The ingredients for a sambar masala are not many, but may require a trip to a specialty Indian grocer. Ideally, this should be the make ahead step before actual sambar prep. No worries if spice powdering does not intrigue you. Purchasing some tradition in a box (which I've been doing for years) will get you quality results, on those occasions where you're not swimming in pools of time. Remember, there's always the chopping and cooking, where your sambar will still qualify for the "from scratch" bracket.
This will be a venture that brings out the adventurous in you, carrying on an Indiana Jones sort of journey, a sambar crusader chronicling your own tradition in Indian cooking. "It's not the years, honey, it's the mileage."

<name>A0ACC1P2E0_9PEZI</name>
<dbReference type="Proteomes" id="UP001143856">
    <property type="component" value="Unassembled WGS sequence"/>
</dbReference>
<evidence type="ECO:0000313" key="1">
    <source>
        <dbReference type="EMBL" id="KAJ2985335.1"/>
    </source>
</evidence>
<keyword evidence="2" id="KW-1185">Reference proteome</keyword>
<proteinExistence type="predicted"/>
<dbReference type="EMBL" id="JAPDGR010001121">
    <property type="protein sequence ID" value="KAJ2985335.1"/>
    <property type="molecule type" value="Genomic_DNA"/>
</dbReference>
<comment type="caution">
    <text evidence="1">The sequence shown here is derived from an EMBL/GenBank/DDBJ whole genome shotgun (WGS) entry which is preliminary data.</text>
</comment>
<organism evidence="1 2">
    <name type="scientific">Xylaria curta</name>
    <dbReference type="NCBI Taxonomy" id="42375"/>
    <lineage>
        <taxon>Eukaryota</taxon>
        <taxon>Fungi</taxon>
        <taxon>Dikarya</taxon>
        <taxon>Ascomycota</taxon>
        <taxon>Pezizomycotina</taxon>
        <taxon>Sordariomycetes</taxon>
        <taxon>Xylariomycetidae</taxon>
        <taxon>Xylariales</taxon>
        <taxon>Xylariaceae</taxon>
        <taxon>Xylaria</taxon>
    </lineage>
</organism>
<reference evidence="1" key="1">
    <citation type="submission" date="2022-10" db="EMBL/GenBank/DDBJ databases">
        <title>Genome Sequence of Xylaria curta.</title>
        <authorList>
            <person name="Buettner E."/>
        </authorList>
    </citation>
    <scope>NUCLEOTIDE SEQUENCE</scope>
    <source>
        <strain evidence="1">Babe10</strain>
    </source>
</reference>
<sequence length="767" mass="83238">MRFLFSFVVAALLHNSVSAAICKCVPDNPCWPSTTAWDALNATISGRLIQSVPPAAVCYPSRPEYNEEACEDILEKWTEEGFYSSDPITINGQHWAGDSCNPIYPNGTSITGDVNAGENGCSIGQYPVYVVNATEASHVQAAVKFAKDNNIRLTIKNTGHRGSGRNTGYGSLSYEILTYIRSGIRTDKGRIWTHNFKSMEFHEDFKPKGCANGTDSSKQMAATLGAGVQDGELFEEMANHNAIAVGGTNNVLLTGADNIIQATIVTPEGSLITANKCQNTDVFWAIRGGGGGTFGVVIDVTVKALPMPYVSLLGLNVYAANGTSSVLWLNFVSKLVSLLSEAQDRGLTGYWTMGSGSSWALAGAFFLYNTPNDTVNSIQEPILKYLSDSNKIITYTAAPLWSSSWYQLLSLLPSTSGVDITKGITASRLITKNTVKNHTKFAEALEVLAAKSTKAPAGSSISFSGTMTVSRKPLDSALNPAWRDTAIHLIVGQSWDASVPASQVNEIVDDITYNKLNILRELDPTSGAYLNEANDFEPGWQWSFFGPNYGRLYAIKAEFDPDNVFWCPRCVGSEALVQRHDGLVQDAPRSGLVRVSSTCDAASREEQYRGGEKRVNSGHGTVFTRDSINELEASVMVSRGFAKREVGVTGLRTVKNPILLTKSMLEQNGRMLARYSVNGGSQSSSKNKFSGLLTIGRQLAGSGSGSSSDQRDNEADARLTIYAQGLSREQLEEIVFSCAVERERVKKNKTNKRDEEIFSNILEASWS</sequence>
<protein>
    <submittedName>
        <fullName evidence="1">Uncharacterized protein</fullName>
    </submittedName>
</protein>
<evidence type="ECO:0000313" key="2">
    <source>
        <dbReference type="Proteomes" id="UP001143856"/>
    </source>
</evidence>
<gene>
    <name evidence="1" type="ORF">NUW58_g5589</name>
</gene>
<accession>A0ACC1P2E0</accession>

- 1 tsp of oil
- 2 tbsp gram dal
- 3 tbsp whole coriander seeds
- 1 tsp whole black pepper
- 12 whole dried red chillies
- ½ tsp fenugreek seeds
- ¼ tsp cumin seeds
- In a medium nonstick deep set skillet set over medium heat, pour in oil.
- Add in all the ingredients from dal to cumin and stir to roast for a few minutes, careful not to brown. The mix itself will render a noticeable "smell of spice air"- turn it off at that point.
- Get out your blender, grinder or coffee bean grinder ( not used for coffee beans) and bring contents to powder form.
- 1 ½ c split yellow pigeon peas, otherwise known as toor dal
- 2 serrano peppers, split in half
- 2 cloves garlic, chopped